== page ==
Fear of fakes opens door for US pharma in China

The opportunities in China for quality US pharmaceuticals is expanding amid ongoing concerns over counterfeit and sub-standard Chinese medicines, a new report claims.

According to a report from the US-China Economic and Security Review Commission, “some foreign consumer goods are preferred in China due to a reputation for quality or safety”.

The report notes that just 4 per cent of US medicines are currently exported to China, which is the second largest pharmaceutical market globally. Yet US pharmaceutical products are the US’ second-largest consumer goods export to the Asian country, behind cell phones and household goods, with a market value worth $2.2bn in 2016 – which represents an increase of 438 per cent over the 2007 market value of $402m.

China’s ageing population and growing incidence of chronic health conditions is one factor likely to drive increasing demand for US pharmaceutical products in the coming years, the report says.

Another reason is based on China’s reputation as “a prolific source of counterfeit and defective medicine”.

“China has been a key producer of counterfeit drugs for more than a decade,” the report says, highlighting the 2012 scandal when Chinese authorities seized 77 million domestically produced gel capsules produced from industrial waste and containing excessive levels of cadmium. It also pointed to the large number of fake drugs seized at the US border that originate from China. “Chinese consumers may prefer US pharmaceutical products due to concerns over the quality of domestic drugs… quality concerns may boost US pharmaceutical sales to China,” the report says.

A 2016 US Department of Commerce case study on China, cited in the report, also points to this, saying: “Although patients predominantly pay out-of-pocket for medicine, they often ask for foreign brand products, partly due to perceptions of superior manufacturing quality.”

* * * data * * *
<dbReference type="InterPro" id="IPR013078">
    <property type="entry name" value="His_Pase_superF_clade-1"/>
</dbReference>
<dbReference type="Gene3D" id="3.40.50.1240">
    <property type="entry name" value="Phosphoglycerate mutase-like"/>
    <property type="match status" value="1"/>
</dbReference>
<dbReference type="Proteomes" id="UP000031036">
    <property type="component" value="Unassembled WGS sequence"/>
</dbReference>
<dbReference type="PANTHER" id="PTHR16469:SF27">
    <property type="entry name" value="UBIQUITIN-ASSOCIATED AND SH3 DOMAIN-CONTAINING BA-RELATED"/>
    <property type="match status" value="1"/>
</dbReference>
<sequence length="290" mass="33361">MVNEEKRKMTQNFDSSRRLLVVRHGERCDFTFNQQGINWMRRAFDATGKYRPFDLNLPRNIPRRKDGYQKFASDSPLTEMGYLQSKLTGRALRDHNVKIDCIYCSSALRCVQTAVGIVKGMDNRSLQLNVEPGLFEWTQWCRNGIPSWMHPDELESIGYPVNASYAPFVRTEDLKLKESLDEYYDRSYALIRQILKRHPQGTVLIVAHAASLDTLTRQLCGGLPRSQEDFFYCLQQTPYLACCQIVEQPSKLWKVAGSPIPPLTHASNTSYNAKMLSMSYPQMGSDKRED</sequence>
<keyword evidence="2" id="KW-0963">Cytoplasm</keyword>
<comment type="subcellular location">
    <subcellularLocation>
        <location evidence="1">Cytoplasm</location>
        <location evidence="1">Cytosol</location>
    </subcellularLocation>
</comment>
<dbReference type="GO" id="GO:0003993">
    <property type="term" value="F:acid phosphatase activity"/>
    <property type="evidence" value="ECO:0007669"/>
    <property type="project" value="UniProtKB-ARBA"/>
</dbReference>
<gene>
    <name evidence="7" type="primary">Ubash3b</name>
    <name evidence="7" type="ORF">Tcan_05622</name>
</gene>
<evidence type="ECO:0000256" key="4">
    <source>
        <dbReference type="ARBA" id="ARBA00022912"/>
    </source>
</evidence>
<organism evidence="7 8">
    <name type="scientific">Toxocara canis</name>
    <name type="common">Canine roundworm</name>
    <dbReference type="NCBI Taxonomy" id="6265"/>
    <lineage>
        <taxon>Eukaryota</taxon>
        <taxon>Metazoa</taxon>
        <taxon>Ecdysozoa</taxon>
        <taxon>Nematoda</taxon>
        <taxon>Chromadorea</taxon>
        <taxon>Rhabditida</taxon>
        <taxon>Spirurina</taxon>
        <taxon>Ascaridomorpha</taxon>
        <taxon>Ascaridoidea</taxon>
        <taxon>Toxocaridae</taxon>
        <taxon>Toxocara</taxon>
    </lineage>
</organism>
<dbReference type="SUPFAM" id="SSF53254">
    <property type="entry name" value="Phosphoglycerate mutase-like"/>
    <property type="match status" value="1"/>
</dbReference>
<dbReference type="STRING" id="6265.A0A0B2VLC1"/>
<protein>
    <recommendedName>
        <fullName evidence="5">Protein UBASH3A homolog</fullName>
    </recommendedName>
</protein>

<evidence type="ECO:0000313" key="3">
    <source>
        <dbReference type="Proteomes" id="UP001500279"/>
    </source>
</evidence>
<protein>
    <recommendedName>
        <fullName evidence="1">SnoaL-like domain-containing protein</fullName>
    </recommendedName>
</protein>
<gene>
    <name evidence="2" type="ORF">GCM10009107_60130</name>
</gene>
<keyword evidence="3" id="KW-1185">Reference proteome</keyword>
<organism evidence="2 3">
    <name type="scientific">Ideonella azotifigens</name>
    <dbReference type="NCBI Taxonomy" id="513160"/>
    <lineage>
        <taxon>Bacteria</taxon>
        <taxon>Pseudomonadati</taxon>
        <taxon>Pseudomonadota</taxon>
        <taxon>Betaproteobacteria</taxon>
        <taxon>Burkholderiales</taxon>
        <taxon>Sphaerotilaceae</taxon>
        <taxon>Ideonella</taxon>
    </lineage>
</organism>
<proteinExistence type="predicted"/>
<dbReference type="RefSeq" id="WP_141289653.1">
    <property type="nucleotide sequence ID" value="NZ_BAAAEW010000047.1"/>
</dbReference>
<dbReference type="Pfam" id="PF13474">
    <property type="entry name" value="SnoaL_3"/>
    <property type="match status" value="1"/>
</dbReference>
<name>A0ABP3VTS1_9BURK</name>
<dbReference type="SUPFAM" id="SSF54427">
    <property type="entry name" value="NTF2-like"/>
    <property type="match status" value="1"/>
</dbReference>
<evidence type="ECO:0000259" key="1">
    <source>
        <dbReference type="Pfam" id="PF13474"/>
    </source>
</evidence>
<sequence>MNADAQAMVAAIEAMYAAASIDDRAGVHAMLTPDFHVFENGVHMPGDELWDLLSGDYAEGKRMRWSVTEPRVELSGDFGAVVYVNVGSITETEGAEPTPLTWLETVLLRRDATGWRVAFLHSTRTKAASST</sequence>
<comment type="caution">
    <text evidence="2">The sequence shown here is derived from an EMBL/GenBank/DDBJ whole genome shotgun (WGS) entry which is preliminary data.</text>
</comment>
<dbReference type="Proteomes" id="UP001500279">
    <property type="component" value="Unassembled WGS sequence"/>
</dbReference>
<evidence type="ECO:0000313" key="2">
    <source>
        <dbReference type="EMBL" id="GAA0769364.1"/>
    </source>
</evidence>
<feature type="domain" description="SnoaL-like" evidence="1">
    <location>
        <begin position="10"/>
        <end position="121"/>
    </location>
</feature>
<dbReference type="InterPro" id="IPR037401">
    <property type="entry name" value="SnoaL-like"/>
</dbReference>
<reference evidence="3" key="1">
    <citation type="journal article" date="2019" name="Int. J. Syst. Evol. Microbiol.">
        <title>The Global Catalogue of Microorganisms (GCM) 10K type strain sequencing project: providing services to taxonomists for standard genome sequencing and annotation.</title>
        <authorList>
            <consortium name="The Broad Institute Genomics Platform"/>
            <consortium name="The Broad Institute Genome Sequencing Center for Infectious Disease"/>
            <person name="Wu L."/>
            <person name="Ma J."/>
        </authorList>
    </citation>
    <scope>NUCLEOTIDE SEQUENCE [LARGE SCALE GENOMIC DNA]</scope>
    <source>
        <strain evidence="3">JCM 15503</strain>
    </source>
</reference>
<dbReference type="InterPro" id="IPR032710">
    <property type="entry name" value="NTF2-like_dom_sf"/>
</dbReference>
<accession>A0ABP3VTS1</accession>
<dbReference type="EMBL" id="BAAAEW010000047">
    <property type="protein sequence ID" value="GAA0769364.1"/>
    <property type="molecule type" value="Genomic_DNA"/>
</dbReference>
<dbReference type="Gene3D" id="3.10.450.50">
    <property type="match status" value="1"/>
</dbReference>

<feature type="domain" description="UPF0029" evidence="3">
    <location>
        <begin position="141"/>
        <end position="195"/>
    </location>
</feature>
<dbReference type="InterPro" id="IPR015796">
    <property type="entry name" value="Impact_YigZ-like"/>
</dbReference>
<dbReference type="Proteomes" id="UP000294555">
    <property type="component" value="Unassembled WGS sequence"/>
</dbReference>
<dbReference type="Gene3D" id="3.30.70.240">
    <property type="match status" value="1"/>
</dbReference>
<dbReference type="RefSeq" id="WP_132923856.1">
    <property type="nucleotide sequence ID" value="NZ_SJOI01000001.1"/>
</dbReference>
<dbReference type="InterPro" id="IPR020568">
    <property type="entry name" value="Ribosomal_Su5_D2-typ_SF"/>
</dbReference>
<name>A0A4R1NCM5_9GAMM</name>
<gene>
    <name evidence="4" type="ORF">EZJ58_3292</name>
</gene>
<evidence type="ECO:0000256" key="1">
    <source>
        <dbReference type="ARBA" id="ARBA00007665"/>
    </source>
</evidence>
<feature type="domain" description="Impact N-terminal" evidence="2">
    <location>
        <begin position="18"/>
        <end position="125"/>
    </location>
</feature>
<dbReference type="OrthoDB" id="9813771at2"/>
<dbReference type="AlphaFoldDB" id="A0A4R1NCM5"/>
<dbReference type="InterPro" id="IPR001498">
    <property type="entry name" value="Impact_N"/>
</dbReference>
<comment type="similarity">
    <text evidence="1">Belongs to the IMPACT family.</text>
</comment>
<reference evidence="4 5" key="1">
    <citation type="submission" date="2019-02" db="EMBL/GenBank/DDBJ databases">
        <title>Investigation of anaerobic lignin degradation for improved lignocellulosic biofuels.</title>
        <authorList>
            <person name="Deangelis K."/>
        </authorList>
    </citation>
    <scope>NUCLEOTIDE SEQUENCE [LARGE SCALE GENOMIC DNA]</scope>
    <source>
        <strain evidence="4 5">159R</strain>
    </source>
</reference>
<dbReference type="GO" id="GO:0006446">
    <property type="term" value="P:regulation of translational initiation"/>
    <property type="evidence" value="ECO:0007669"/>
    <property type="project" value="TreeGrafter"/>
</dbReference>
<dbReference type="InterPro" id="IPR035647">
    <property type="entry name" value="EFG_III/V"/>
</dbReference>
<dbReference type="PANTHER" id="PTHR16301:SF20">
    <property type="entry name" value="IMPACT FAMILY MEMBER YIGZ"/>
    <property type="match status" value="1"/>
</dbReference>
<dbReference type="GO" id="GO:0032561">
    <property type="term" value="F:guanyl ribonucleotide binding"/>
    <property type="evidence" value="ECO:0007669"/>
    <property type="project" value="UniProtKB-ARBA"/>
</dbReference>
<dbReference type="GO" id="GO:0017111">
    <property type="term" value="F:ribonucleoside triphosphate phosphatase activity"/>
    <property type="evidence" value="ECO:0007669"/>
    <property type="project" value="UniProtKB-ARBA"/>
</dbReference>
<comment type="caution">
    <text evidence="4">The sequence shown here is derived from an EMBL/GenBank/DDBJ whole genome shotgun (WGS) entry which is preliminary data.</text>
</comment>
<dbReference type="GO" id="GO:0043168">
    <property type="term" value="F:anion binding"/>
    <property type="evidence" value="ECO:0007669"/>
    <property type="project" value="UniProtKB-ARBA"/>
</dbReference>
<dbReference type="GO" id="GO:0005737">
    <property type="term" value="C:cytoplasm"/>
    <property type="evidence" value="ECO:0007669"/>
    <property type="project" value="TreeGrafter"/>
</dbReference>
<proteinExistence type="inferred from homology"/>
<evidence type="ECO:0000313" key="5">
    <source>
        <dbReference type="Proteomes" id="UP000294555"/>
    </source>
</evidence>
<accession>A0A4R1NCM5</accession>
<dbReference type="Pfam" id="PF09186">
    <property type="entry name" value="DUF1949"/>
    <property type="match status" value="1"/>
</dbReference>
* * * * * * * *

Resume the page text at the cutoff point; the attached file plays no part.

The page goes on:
However, the Commission report notes that the current intellectual property landscape in China could be an issue for US pharma firms. Under Chinese law, a company cannot bring a patent infringement case against a patent violator until the violator has launched its product on the market, the report says. “As a result, a US drug company must allow a patent violator to enter the market before it can take action.”

Injunctions to prevent patent abuse during litigation are rarely granted in pharmaceutical cases, while damages awarded by Chinese patent courts are often insufficient to recover lost revenue in the pharmaceutical sector or to prevent infringement, the report adds. Furthermore, there are issues with a large backlog of regulatory approval applications in China, creating a barrier to market access.

The US Department of Commerce case study also highlights broader issues around access to the Chinese market. “IP violations, counterfeit medicines, price controls and a lack of transparency remain some of the most commonly cited barriers to better penetration of the Chinese market,” it says.

The case study notes that according to industry estimates, annual revenue losses to US pharmaceutical companies due to counterfeit products in China run between 10 per cent and 15 per cent of the market, although the percentage could be higher.

While China has stepped up its enforcement of counterfeit medicines there are still shortcomings, the Department of Commerce states. “The production, distribution and sale of counterfeit medicines and unregulated active pharmaceutical ingredients (APIs) will continue to pose a threat to its trading partners for the foreseeable future.”

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